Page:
October 13, 2021 4 min read
A “3D printing fever” has taken over the dental industry and it’s not a surprise, considering that permanent restorations can be produced with a material input as low as $2. Behind these innovations are companies committed to high-quality biocompatible 3D printing results with every print, such as BEGO and Ackuretta.
While the equipment has become increasingly easy to use for any dental professional, the need for a thorough education on the “How to use…” front has become even more important. Thomas Kwiedor, Head of Business Development for 3D Printing at BEGO, joined us for a conversation discussing some of the most frequently asked questions about 3D printing materials and the proper post-printing procedures.
As much as I love the sun, and despite the tremendous power and all the positive effects that come from sunlight – "natural healing" is not indicated in the context of dental applications.
To ensure reproducible results for medical products in terms of patient safety, all components for the manufacturing of dental restorations (including post-processing) are coordinated and tested – a time-intense process, which should be performed and overseen by experts. For this reason, only the recommended light-curing devices and the material-specific instructions of the manufacturers on the respective curing times should be used.
We should perhaps illuminate the difference between calibration and validation.
In contrast to calibration, i.e. the measurement and, if necessary, adjustment of the printer, the verification, and validation of a 3D printing resin for dental applications involves much more than just calibration. Extensive tests such as tooth fit tests or biocompatibility tests, etc. under specified conditions (e.g., temperature) are part of the process, as is ensuring the reproducibility of the results. To meet the legal requirements and all standard requirements, the manufacturers spend weeks and months to fulfill the extensive requirements for obtaining product approval.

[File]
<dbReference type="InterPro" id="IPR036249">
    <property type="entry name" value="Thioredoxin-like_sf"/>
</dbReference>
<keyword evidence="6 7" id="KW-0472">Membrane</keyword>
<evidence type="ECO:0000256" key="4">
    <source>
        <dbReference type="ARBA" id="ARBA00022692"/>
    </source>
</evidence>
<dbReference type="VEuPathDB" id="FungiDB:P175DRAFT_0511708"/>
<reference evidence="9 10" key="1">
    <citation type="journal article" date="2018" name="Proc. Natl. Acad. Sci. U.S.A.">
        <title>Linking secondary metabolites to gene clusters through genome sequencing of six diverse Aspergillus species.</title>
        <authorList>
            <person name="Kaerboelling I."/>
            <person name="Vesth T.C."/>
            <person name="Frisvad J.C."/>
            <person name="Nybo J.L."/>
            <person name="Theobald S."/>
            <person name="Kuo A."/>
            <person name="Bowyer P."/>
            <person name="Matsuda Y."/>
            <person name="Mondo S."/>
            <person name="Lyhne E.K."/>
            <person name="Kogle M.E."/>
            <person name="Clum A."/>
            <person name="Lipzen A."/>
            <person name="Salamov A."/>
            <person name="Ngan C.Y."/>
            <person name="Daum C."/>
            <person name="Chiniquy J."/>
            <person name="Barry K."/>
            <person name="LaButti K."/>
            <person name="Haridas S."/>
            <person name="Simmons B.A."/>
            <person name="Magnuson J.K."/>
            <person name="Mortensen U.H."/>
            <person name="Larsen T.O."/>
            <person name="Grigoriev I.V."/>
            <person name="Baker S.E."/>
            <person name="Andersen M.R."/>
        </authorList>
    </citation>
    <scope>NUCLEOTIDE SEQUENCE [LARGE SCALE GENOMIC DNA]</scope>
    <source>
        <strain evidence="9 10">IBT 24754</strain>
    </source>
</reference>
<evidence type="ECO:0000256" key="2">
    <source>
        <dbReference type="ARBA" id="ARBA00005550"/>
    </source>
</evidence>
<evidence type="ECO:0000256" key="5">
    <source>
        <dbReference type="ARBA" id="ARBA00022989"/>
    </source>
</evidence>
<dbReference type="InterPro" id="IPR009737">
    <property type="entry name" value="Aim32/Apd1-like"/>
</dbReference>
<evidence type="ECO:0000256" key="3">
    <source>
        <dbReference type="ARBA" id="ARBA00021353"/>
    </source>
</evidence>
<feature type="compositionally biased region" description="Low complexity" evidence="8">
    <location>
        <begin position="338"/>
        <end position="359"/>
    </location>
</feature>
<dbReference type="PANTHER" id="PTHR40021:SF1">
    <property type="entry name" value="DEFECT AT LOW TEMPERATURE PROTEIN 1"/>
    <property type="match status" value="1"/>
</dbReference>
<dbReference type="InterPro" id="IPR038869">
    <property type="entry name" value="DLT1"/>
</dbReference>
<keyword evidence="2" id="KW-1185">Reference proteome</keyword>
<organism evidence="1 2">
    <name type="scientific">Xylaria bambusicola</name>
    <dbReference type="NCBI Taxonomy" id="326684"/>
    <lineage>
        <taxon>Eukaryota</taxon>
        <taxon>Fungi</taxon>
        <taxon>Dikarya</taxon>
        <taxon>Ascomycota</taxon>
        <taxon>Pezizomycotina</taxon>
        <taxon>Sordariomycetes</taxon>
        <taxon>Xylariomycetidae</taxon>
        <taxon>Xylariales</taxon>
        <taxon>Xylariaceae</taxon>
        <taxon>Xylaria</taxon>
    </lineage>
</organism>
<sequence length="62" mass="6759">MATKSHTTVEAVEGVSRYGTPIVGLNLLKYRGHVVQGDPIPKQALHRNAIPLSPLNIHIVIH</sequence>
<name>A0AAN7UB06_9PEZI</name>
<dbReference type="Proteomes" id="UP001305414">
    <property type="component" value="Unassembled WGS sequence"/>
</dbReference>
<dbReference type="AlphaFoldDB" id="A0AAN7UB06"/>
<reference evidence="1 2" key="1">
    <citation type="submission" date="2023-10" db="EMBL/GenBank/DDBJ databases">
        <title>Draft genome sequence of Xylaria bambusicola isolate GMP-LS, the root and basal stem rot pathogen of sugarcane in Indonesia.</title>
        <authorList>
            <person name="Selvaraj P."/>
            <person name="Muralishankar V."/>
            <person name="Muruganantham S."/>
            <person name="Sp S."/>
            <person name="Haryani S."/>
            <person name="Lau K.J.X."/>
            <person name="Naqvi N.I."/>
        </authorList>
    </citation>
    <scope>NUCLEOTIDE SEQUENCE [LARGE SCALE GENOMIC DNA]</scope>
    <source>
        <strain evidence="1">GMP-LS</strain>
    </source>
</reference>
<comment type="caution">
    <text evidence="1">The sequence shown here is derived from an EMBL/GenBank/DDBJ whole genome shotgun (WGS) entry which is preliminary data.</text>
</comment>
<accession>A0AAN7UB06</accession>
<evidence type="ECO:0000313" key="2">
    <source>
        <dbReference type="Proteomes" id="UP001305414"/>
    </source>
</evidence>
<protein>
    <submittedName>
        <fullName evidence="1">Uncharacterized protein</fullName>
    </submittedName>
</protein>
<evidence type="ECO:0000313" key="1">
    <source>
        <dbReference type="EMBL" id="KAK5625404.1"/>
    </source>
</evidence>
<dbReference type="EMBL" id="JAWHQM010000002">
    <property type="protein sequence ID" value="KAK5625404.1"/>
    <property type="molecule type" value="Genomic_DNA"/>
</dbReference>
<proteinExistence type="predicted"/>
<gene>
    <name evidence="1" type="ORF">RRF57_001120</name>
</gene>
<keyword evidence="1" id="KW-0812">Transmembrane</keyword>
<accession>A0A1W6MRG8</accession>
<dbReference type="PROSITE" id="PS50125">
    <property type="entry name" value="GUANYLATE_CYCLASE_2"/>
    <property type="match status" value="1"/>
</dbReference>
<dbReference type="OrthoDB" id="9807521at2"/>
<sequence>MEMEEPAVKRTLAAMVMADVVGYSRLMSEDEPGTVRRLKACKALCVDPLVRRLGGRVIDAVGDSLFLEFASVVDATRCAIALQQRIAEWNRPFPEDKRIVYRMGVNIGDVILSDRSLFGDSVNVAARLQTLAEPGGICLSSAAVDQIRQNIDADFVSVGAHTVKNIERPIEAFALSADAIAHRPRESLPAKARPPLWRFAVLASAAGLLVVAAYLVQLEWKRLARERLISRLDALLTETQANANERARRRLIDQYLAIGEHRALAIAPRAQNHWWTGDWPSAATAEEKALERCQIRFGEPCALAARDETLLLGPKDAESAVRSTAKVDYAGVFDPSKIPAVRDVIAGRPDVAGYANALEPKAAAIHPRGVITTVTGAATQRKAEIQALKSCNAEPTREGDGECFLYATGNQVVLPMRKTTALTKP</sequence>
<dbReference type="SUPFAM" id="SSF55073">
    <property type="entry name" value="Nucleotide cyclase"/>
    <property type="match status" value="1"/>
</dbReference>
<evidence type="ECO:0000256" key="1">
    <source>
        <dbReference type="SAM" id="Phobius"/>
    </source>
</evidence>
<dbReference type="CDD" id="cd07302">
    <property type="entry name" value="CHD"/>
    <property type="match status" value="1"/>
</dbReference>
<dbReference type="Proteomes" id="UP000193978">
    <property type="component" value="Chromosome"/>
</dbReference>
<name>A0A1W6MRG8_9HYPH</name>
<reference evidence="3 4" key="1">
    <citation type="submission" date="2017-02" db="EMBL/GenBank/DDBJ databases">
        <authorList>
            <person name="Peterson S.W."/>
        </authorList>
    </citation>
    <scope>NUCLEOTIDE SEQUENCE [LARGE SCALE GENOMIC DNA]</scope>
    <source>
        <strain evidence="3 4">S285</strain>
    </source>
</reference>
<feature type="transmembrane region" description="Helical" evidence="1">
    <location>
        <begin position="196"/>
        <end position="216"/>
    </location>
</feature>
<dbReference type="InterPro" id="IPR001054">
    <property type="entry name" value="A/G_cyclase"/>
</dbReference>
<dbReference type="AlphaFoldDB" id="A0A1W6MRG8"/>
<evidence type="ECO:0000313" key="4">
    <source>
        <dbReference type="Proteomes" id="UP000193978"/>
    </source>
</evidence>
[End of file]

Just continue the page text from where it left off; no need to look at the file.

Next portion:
IFU is the abbreviation for Instructions for Use. IFU means the information provided by the manufacturer informing the user of the intended purpose and correct use of a product and any precautions to be taken.
For example, when we talk about IFUs for 3D printing resins, they also include basic information about the handling of equipment and materials required to produce an approved (medical) product, i.e. the dental restoration made from the resin. Instructions for use for medical devices are subject to strict regulatory requirements as part of the product identification (labeling).
If you use 3D printers in your office, you should ensure that you are aware of the IFUs of all your equipment.
Whether it is possible to clean the printed objects with water or with IPA (Isopropyl Alcohol) depends on the chemical composition of the resins. With regard to our 3D printing materials, IPA has proven to be a reliable cleaning agent and leaves a clean solvent-free surface after cleaning, which is beneficial to product quality. Of course, the instructions for use should be followed and IPA should not be handled with bare hands.
Your customers are absolutely right with this statement. Is that why I would recommend that they do it?
The answer is no.
Before joining BEGO more than 11 years ago, I myself worked for many years as the managing director of large laboratories and am also a qualified auditor.
I am therefore very familiar with the regulatory requirements for medical devices, which have increased significantly in recent years. These requirements serve patient safety and are monitored by the respective authorities. It’s a multi-tiered approval process that can take years to fulfill.
So why should users invest significant time and financial resources to release validated processes when their industry partners already offer them validated solutions and the corresponding assurance to meet the necessary requirements.